Trade Agreements In Australian Law

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On February 8, 2004, Trade Minister Mark Vaile announced that Australia and the United States had approved the U.S. Free Trade Agreement (AUSFTA) in Australia. (1) The full text was published on 4 March 2004. (2) An important part of the agreement is Chapter 17 on Intellectual Property Rights (Intellectual Property Rights), which includes copyright, trademarks, patents and industrial design. (3) Australia has trade initiatives or trade agreements with the countries or groups of countries listed in the table below. In Australia, these concerns were reflected in the 2010 Productivity Commission report on Australian trade agreements. In this report, the Commission found that isED provisions essentially transfer the political risks associated with foreign direct investment from international companies to elected governments. The report recommended that the Australian government “avoid the adoption of provisions in trade agreements that give foreign investors additional material or procedural rights beyond those already provided by the Australian legal system” (S. xxxii).

Mr. Vaile, Minister of Trade, Free Trade Agreement with the United States, press release MVT08/2004, February 8, 2004, in www.trademinister.gov.au/releases/2004/mvt008_04.html Department of Foreign Affairs and Trade, Australia United States Free Trade Agreement, on www.dfat.gov.au/trade/negotiations/us_fta/text/index.html This document begins with a brief discussion of recent international experience in the field of RMIR protection. In general, intellectual property rights have been strengthened by the addition of new territories, the extension of protection periods and similar means. The paper then examines the economic arguments for intellectual property protection among IP officials. Traditionally, there has been strong skepticism about the desire to grant intellectual property rights. Intellectual property rights are a pragmatic way to encourage innovation and creativity by enabling homeowners to earn income that may not be earned if their intellectual property rights are not protected. However, national rights can be undermined if other countries do not protect them. Overall, as noted below, a smaller country such as Australia should benefit from less protection of intellectual property rights, while larger economies such as the United States, Japan and Europe are likely to benefit from greater protection of intellectual property rights.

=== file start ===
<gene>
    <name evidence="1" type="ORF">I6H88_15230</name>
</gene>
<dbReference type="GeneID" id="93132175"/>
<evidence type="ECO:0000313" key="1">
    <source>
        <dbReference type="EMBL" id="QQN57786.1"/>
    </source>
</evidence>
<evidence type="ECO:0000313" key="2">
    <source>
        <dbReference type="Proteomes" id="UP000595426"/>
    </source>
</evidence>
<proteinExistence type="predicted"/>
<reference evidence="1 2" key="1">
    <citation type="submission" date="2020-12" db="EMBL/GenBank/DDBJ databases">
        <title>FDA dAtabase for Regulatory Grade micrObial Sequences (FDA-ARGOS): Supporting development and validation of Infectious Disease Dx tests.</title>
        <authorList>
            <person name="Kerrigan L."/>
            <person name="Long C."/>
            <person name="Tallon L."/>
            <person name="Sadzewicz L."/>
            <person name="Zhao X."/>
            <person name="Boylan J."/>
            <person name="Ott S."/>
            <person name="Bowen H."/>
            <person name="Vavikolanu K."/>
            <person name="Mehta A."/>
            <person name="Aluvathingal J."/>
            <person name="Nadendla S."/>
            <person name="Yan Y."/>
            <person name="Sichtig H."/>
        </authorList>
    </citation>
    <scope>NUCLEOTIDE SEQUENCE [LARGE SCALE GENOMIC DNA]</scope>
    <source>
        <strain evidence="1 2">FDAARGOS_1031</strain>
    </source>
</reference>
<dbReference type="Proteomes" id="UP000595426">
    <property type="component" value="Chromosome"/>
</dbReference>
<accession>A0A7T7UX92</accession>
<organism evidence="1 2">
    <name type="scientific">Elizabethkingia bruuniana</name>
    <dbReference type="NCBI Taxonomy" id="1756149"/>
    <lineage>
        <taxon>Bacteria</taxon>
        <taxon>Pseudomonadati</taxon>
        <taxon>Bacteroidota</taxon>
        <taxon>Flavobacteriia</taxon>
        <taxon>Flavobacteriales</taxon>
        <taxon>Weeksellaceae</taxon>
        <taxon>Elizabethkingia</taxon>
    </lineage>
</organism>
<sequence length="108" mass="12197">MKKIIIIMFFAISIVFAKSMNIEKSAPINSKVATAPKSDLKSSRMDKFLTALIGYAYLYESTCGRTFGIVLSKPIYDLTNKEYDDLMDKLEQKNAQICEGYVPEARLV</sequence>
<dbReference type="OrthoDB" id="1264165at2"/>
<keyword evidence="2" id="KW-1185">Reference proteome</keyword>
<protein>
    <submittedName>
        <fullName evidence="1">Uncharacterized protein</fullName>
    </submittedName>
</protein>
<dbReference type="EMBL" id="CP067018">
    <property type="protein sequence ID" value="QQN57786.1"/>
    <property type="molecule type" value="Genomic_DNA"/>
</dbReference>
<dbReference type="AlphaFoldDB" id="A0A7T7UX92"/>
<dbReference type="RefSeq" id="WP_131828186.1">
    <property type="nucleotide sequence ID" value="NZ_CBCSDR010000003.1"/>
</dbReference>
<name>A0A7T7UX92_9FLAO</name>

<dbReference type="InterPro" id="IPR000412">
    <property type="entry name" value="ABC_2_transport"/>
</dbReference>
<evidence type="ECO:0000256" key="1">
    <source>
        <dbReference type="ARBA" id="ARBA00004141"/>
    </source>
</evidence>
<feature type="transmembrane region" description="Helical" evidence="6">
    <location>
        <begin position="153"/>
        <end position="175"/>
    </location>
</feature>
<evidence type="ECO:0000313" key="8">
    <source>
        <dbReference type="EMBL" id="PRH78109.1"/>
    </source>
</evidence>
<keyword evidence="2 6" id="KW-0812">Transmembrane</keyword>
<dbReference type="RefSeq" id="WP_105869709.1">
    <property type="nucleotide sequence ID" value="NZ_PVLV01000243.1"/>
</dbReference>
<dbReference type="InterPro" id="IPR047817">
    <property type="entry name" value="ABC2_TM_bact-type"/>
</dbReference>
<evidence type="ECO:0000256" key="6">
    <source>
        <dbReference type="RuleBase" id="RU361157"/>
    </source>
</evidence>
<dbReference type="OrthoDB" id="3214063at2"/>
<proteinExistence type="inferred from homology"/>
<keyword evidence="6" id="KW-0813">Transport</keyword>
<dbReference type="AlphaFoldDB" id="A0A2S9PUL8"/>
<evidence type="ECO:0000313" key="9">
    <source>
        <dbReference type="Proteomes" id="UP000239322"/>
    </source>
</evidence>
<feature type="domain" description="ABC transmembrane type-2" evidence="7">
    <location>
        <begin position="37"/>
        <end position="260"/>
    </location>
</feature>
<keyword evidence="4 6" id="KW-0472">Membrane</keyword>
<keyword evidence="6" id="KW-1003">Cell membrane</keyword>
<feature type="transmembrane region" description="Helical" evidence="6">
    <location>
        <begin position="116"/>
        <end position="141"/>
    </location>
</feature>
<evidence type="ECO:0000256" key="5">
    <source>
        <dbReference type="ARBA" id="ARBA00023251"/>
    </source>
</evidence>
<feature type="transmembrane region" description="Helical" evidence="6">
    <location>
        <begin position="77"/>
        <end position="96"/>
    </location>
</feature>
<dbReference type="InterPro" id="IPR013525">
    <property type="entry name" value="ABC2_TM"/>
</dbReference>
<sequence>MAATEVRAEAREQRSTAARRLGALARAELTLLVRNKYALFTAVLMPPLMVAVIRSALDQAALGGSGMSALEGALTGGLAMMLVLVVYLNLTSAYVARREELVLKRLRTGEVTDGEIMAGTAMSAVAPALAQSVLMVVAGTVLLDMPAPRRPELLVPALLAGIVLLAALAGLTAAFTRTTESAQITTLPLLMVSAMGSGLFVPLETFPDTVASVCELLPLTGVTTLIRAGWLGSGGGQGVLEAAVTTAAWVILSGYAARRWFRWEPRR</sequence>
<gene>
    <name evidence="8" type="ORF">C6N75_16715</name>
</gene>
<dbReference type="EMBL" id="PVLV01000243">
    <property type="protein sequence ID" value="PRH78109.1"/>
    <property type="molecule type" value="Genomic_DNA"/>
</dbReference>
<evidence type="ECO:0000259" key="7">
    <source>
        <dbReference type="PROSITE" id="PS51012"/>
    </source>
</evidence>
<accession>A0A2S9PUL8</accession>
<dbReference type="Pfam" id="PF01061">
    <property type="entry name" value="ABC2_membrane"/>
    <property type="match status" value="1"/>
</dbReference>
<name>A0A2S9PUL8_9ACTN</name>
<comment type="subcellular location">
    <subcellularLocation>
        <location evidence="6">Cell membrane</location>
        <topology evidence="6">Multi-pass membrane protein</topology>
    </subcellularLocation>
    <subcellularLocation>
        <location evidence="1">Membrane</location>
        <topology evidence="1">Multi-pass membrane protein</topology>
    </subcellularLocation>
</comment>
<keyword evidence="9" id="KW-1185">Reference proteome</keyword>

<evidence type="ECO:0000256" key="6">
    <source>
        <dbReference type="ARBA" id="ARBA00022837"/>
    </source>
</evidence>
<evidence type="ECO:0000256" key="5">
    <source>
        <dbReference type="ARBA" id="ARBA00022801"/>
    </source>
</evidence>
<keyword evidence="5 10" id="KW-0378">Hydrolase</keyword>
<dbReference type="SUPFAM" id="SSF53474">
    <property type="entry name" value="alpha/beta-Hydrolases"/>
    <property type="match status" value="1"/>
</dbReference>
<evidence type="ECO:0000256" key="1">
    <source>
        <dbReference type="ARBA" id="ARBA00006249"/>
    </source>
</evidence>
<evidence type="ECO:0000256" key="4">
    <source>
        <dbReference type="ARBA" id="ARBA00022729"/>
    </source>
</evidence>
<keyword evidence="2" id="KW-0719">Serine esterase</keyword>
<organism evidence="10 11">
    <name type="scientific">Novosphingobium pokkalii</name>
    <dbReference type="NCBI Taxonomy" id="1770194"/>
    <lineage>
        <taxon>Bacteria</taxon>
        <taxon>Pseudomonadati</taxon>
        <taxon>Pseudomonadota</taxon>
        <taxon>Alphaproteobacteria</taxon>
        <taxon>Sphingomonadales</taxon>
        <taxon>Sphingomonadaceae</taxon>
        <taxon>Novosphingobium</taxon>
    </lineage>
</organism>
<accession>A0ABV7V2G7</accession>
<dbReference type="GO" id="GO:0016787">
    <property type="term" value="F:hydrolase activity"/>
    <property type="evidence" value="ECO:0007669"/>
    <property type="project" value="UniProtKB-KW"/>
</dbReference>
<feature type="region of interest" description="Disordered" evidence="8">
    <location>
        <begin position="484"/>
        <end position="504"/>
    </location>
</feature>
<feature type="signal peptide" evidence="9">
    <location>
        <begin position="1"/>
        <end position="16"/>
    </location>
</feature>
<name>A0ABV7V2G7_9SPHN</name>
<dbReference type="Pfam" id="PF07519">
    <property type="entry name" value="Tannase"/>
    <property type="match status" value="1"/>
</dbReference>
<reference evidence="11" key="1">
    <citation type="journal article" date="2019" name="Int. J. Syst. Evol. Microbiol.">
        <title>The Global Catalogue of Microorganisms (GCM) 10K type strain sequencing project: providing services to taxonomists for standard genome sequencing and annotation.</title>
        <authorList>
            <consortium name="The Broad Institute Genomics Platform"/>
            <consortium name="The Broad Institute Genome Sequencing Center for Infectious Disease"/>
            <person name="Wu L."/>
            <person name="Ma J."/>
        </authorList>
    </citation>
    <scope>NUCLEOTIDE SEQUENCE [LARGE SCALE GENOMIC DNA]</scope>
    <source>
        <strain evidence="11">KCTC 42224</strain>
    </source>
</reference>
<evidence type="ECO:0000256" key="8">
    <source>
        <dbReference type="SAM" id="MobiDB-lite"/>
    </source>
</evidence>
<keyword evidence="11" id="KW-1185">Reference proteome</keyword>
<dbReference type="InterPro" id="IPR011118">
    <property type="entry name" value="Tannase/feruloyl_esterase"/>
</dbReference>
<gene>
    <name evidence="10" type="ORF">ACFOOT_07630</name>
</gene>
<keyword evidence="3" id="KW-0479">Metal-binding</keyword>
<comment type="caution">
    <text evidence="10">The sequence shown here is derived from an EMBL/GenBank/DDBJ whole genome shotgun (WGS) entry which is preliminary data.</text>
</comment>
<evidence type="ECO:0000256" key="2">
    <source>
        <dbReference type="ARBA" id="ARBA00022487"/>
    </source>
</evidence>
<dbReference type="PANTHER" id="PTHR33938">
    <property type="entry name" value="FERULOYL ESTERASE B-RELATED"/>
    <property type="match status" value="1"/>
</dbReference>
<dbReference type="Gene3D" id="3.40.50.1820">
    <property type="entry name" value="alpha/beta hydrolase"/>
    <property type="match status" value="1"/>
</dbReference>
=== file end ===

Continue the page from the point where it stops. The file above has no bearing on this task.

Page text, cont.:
This is undoubtedly one of the reasons for the American initiative to promote the spiritual interior. A review of these grounds suggests that this agreement is, at least in part, an important precedent for future free trade agreements, which are likely to be concluded by the United States. AUSFTA is the first bilateral agreement that the United States has negotiated with a developed economy. There are also significant implications for the Doha Round of the World Trade Organization (WTO) in Doha. (5) The paper then discusses in more detail some of the more specific issues.